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Wednesday, October 26, 2011

Last Week's Recipe Wrap-up

Last week was strange. We had 5 straight days of rain so severe that schools and government buildings were closed for two days due to dangerous flooding and concerns about wind going over the bridges. The rain came up pretty high and we had a little trouble with one of our cars that sits very close to the ground. My husband was alert enough to the rising water that he moved the car to higher ground before it got flooded. Anyway, I hadn't gone grocery shopping in awhile so dinner got to be sort of challenging since I couldn't get to the store.

Meatless Monday was a treat though, I still had cabbage to use so I decided to let the "Joy of Cooking" give me some ideas. I made the "Bean Soup with Vegetables or Garbure" recipe because it called for cabbage as well as navy beans, potatoes, carrots, and onion all of which I had on hand but it also called for turnips, leeks and a ham bone, which I lacked. I subbed in some extra potatoes and carrots for the turnips and chopped up some green onion to replace the leeks. I added a bit of "Liquid Smoke" seasoning and extra salt to take the place of the hambone. The recipe calls for water as the soup base, but if you are making the vegetarian version of this recipe I highly recommend you use your best veggie broth for added flavor. The soup was delicious and hearty and made excellent leftovers for lunch for the next couple of days. Add some fresh cornbread muffins and this is a pretty kick-ass dinner and a healthy serving of veggies to boot.

Tuesday I took advantage of the coolness the house due to the rain and I roasted a chicken and made some veggies. I love roasted chicken! When I was a broke and starving actress in Los Angeles I would sometimes splurge on an entire rotisserie chicken at the local bargain grocery store. They were three dollars a piece so sometimes I would have to dig change out of the couch to make the money, but I would walk home with my warm chicken and just smell it and try not to drool on my shoes. Anyhow, when I make chicken myself (roasted or rotisserie) I always try to make it as delicious and juicy as that 20 year old found her precious little grocery store chicken. I remove any giblets from the chicken cavity and sprinkle the inside with salt and pepper, I rub seasoned butter under the skin over the breasts and salt and pepper the chicken all over. I usually place some vegetables or a pierced lemon in the cavity of the chicken prior to roasting for additional flavor. I also like to thickly slice some onions into rings and cover the bottom of a roasting pan with them. I then put the chicken on top of the onion rings and roast the chicken at 375 degrees until the drumstick moves freely and the thigh juices run clear when pierced. You can pour off the pan juices into a sauce pan and cook over medium high heat till it reduces to make a delicious sauce as well.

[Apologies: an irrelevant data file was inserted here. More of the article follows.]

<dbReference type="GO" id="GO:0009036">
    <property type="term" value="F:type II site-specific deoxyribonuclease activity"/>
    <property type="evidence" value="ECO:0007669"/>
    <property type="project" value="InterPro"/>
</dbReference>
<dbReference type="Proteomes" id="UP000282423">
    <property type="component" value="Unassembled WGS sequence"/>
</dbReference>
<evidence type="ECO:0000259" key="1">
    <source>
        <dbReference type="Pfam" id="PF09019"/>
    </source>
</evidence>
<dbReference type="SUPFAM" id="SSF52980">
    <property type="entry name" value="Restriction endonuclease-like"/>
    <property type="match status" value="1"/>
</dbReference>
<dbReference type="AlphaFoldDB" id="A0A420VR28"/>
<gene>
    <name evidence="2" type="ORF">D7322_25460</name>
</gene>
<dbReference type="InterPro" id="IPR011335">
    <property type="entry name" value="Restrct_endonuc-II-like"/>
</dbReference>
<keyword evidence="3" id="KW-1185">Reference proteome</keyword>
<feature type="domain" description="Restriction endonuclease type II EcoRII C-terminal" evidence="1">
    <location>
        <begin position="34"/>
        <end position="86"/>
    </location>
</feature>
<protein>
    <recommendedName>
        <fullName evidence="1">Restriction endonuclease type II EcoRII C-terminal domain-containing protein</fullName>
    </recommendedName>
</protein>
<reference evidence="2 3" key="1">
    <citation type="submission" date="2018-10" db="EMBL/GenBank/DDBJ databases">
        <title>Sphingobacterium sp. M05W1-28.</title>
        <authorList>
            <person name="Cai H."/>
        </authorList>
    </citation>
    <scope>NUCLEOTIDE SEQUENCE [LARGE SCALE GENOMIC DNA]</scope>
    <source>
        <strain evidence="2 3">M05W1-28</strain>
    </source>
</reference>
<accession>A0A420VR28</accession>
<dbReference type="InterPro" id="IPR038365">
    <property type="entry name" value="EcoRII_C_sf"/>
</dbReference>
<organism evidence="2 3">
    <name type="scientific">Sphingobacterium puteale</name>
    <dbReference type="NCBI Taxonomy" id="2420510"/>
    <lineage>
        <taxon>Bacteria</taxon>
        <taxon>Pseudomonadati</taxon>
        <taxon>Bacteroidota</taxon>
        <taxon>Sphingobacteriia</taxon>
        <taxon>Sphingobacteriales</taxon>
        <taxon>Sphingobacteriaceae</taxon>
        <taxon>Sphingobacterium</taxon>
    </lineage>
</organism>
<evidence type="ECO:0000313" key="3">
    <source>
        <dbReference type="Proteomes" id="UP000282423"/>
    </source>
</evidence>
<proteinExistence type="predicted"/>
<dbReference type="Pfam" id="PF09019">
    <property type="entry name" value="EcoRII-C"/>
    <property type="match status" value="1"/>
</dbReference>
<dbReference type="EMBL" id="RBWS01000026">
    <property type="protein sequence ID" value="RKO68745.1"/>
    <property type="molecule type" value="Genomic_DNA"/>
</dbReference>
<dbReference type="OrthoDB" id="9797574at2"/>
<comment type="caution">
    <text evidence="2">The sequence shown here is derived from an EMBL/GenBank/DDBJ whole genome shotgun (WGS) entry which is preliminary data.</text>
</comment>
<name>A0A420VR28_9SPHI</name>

Wednesday, still trapped inside our house I made some fresh bread and we had leftover soup and chicken. It was all very tasty.

Thursday, the rain had slowed enough that we could get to the store, so we bought some ground beef and taco shells and my husband made a delicious homemade salsa from the book, "Salsa Cooking" by Marjie Lambert. It was very tasty and went together in about 20 minutes.

Friday was beautiful, the kids played outside from the time they got home from school until it was well after dark. We had breakfast for dinner and the kids had fruit and yogurt. Exhausted from a week of intensive family time, housecleaning, flood worries and extra cooking (I got a lot of baking done) I fell asleep at 8:30 and slept until 7 the next morning.